So which Russian-born skater would you choose with the top pick of the 2012 NHL Draft -- Nail Yakupov of the Sarnia Sting or Mikhail Grigorenko of the Quebec Remparts?
Maybe solidifying the defensive zone is much more important. If so, which high-end defenseman is capable of manning your blue line for the next 15-plus years?
After all, there are several available in this draft class.
NHL Central Scouting will shed some light on the subject Monday with the release of its final rankings of the top 210 skaters and 30 goaltenders in North America as well as the top 150 skaters and 10 goaltenders from Europe. The final list, full analysis and coverage will be available on NHL.com and announced on NHL Live and the NHL Network.
The 2012 NHL Draft will take place at Consol Energy Center in Pittsburgh, June 22-23.
At January's mid-term release, Central Scouting had Yakupov as the top-rated prospect and Grigorenko, second. Yakupov finished third on his team with 69 points, including 31 goals and a plus-15 rating, in 42 games for the Sting in the Ontario Hockey League. Grigorenko had 40 goals, 85 points and a plus-35 rating in 59 games for Quebec in the Quebec Major Junior Hockey League.
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Is it possible that no matter what Central Scouting projects, Grigorenko has an advantage with his 6-foot-3 1/4, 200-pound frame? Yakupov is 5-10 1/2, 189 pounds.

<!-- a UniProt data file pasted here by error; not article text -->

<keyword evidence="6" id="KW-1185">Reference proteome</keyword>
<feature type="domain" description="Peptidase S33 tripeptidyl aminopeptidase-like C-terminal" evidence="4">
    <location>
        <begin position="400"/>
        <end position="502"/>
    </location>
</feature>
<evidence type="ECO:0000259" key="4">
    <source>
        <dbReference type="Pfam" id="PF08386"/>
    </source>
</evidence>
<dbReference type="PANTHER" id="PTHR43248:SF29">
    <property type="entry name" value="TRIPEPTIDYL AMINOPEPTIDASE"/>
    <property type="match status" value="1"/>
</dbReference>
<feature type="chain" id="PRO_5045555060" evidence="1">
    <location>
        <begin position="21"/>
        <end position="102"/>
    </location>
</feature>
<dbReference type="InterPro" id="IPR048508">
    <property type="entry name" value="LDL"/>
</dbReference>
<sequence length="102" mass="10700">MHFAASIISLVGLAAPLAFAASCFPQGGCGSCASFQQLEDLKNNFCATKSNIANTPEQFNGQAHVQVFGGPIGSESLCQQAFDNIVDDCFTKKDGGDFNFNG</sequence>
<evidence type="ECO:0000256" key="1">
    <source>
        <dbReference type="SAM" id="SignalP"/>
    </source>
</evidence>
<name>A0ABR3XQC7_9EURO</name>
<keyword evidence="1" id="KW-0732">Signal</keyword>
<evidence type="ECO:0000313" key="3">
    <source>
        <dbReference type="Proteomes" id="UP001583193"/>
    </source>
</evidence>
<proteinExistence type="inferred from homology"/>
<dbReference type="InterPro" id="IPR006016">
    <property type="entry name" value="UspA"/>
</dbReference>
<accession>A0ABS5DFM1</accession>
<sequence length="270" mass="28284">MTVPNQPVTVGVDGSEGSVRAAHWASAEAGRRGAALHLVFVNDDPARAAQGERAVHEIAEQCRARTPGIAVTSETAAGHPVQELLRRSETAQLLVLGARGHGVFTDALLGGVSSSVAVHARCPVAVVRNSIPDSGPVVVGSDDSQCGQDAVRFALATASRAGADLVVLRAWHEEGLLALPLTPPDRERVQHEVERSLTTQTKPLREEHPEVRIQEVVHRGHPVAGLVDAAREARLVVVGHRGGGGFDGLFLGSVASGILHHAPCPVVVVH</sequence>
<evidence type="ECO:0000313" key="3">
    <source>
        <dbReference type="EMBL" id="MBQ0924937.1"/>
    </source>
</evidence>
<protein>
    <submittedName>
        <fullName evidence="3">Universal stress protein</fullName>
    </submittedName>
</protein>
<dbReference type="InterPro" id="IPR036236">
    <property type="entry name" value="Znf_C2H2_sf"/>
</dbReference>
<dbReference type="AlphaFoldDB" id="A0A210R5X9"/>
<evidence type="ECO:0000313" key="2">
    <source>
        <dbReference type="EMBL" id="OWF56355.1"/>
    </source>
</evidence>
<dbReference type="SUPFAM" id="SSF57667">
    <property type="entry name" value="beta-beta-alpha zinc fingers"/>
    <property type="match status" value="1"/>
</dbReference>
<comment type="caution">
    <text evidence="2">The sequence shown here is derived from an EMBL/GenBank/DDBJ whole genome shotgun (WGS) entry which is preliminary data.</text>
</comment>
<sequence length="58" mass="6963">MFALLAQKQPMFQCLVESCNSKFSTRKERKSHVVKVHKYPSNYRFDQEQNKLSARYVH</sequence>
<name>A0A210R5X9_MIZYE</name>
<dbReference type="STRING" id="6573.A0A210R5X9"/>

"That will be something teams might consider," Central Scouting's David Gregory told NHL.com. "The first time I saw Yakupov, I thought of Pavel Bure. But Yakupov and Grigorenko are different types of players. There's that sniper, finisher, get-to-the-net type of guy in Yakupov. Then there's that patient make-the-play-come-to-him type of guy in Grigorenko. It's going to be interesting talk and, if you need a defenseman, there are lots of those, too."
The last time as many as five defensemen were among the top 10 players selected in the opening round of the draft was 1996, when six were chosen. That could be equaled in Round 1 this June. At least that's what Central Scouting believed based on its mid-term rankings release, when seven of the top 10 North American players listed starred along the blue line.
The laundry list of defensemen among the top 10 at the mid-term included No. 3 Ryan Murray of the Everett Silvertips in the Western Hockey League, No. 5 Morgan Rielly of the WHL's Moose Jaw Warriors, No. 6 Olli Maatta of the OHL's London Knights, No. 7 Mathew Dumba of the WHL's Red Deer Rebels, No. 8 Griffin Reinhart of the WHL's Edmonton Oil Kings, No. 9 Jacob Trouba of the United States Hockey League's National Team Development Program and No. 10 Derrick Pouliot of the WHL's Portland Winterhawks.
"What stands out with this group of D-men is their composure and presence on the ice," Director of Central Scouting Dan Marr said. "They can handle pressure well and they don't get rattled. A majority of them are strong skaters, so they have those puck-moving skills of guys have who are successful in the NHL. For their age, they are as complete in development as you'll see."
One of the more intriguing storylines to follow come draft day is which goalie is selected first.
At the start of the season, Malcolm Subban of the OHL's Belleville Bulls appeared to be the clear frontrunner, but Andrei Vasilevski of Ufa 2 in Russia's Minor Hockey League may have closed the gap since Central Scouting's mid-term rankings.
Log on to NHL.com Monday to get all the answers.
Follow Mike Morreale on Twitter at: @mike_morreale